In the narcissistic society we respire in, where celebrities are deities, and image is the whole caboodle, serial shopping can be seductive. If one is not secure in themselves, perhaps splurging on a pair of red-bottomed Louboutins that they spotted Beyonce sporting, might verify their worth. Or ordering the latest Reva Tory Burches they peeped Jessica Alba in, might make them feel enough. Material goods become status symbols for those who feel socially inadequate. As therapist, Dr. Adrian Furnham elucidates,  “Material goods are fashion statements and value statements. Possessions are a way of reinventing yourself, of compensating for faults…All goods can be a political statement. Just as shunning certain products and proudly/defiantly showing off others can be literally a political badge so there is code for the materially minded. Labels count, and some shout.” Similarly, Author and therapist Dr. April Benson, expounds, that compulsive shopping closes the gap between actual self (how people see themselves) and perceived self (how they would like to be seen). Obsessive shopping is all about gluing gaps, wadding voids, cementing holes. Compulsive shopping can be about pretending, pretending to be wealthy, powerful, privileged, special.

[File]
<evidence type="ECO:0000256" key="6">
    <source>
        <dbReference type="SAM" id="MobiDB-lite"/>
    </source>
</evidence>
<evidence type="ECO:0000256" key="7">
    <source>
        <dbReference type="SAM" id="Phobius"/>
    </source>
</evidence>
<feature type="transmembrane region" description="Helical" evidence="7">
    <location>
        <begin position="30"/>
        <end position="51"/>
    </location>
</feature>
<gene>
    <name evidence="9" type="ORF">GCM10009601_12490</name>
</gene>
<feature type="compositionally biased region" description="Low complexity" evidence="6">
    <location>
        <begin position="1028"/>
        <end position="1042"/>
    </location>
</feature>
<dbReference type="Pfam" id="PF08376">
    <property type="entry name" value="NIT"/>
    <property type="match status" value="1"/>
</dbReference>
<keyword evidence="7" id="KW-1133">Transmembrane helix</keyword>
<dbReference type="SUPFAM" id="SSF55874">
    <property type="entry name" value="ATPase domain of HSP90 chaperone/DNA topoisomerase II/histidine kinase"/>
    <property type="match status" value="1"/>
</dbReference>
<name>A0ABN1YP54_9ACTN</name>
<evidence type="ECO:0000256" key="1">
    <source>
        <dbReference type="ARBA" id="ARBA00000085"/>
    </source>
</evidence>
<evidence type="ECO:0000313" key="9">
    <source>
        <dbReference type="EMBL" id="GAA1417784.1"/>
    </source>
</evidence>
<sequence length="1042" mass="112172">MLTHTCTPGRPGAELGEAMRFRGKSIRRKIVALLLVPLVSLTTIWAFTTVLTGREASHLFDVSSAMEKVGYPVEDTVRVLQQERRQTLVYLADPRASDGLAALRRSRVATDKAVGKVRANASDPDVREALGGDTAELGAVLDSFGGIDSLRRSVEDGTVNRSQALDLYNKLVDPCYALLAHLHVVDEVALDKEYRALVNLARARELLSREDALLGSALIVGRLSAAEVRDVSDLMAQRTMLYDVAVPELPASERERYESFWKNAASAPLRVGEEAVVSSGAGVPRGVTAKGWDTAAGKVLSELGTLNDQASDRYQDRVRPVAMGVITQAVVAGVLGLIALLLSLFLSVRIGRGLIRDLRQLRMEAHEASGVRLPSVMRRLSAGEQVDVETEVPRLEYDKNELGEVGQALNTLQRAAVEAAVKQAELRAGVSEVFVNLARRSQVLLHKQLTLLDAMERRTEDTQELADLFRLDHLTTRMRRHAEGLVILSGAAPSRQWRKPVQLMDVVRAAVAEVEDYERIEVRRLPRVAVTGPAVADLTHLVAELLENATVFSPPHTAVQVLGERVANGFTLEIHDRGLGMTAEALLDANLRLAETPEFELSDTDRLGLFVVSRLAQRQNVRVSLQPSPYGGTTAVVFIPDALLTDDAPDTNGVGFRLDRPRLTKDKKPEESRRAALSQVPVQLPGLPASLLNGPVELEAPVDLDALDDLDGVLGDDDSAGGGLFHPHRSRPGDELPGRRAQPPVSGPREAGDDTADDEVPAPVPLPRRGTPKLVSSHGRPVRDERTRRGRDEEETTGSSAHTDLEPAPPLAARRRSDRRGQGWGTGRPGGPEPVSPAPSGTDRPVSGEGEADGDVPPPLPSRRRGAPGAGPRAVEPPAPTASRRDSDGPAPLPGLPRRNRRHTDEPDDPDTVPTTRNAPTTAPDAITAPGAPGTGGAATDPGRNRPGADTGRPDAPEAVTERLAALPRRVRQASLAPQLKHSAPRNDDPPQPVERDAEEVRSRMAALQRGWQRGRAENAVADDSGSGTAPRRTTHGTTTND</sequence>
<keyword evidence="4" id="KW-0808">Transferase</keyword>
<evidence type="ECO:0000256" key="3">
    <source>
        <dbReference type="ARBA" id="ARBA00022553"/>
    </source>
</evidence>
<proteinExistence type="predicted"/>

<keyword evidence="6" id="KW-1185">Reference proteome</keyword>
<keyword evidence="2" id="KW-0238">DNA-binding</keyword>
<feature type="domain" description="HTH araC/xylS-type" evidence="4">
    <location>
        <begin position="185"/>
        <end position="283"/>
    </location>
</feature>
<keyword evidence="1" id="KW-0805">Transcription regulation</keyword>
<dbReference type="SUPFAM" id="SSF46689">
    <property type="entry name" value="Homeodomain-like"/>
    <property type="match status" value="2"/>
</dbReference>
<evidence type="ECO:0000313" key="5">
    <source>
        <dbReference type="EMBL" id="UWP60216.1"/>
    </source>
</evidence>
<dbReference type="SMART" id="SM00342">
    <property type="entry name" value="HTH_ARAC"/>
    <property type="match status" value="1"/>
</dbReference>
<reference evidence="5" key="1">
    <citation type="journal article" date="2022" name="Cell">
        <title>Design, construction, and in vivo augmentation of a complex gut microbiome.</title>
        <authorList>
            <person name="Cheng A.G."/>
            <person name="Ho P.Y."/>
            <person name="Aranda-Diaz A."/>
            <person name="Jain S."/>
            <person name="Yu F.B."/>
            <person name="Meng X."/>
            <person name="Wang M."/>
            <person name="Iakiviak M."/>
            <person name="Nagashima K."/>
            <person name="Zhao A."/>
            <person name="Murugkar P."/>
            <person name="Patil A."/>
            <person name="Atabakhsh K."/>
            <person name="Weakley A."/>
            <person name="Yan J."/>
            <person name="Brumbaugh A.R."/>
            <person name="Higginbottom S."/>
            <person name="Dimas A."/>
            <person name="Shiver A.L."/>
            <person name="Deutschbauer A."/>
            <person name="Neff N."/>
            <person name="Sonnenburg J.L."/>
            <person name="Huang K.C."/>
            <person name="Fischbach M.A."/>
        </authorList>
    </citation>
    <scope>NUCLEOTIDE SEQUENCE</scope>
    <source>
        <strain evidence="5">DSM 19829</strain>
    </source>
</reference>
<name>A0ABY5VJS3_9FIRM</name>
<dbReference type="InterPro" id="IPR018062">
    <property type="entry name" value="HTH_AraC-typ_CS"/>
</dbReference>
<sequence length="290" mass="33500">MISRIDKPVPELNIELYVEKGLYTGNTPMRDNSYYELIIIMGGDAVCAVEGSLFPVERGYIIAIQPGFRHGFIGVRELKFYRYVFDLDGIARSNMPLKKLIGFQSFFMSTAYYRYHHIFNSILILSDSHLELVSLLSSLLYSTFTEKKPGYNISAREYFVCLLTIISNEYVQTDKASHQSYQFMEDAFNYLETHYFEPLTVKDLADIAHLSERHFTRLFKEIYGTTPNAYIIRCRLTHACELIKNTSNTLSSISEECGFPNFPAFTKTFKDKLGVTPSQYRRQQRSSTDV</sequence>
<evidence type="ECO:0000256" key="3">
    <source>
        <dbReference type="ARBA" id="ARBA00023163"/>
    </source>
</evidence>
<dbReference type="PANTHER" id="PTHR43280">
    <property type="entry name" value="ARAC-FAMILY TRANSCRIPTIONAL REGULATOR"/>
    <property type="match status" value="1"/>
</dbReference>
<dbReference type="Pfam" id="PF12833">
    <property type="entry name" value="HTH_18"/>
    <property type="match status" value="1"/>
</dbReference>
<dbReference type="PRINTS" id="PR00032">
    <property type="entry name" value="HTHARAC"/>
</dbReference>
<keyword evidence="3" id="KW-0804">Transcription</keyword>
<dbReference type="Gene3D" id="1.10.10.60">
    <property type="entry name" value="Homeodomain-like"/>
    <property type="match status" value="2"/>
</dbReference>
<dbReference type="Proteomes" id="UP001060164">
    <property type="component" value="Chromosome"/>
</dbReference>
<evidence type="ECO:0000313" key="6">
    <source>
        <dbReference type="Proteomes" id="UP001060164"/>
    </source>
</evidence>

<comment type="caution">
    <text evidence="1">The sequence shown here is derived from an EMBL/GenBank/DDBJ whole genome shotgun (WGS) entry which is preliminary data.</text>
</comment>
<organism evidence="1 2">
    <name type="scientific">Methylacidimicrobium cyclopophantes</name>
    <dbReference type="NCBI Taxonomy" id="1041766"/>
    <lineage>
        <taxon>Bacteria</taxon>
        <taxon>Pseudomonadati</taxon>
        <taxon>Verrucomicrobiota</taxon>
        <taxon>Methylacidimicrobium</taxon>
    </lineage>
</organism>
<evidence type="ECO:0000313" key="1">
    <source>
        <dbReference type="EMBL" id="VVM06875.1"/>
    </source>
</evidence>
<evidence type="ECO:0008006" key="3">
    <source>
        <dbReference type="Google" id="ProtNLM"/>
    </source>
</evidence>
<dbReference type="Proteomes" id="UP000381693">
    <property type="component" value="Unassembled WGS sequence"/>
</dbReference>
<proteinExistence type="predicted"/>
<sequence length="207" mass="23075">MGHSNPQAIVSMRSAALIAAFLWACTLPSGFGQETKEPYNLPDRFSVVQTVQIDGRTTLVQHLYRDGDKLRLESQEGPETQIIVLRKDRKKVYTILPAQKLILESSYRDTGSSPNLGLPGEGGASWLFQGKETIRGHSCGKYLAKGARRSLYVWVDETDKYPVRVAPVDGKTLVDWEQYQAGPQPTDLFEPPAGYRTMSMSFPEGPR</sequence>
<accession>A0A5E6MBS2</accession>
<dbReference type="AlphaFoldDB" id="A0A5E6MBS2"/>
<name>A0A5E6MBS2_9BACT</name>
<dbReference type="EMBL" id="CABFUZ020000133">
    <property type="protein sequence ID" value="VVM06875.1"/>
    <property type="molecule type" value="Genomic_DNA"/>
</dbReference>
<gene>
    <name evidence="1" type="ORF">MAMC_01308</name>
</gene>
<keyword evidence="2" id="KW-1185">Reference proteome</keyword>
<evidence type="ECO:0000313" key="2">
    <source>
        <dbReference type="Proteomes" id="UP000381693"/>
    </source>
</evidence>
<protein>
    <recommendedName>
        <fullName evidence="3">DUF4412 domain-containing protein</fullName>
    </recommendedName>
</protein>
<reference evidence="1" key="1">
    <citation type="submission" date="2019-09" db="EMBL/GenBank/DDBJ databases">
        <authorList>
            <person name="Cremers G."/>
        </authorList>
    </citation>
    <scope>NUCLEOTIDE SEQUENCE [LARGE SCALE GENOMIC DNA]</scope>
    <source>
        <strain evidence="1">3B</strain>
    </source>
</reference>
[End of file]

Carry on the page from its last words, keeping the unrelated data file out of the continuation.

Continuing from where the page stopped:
And women aren’t the only violators. Though society stigmatizes women as the shopping offenders, the poster-kids, the forever-face of consumerism, compulsive shopping isn’t a disorder that is unique to them. Women may be socially assigned the shopping role, however men can be just as vulnerable to this illness as well. Shulman believes that, men may not “overshop,” but “they overspend.” While women buy more frequently, they tend to indulge in lower-cost items such as household goods and apparel, men may statistically shop more sporadically but they may gravitate towards the big-ticket items such as electronics and automobiles. Some may contend that even these generalizations are vague and problematic, that men are not above the allure of costly kicks and clothing, case in point, pulitzer prize winning author, Buzz Bissinger who racked up a jaw-dropping $638,412.97 with his self described “Gucci Addiction.” Like Rebecca Bloomwood in the movie, Buzz Bissinger wrestles with himself before he caves to his lunacy, “I have to have it. I don’t have to have it. I need it. I don’t need it. I can afford it. I can’t afford it. It is the cycle familiar to anyone who fetishizes high fashion. I see a black leather biker jacket I know I must have, even though I already own roughly fifteen jackets of similar style. But the leather is unlike any I have ever touched—and trust me, I have touched a lot—butter rich, with that irresistible gleam that can light up any night.” In his own words, Bissinger describes his addiction as the “futile feeding of the bottomless beast.”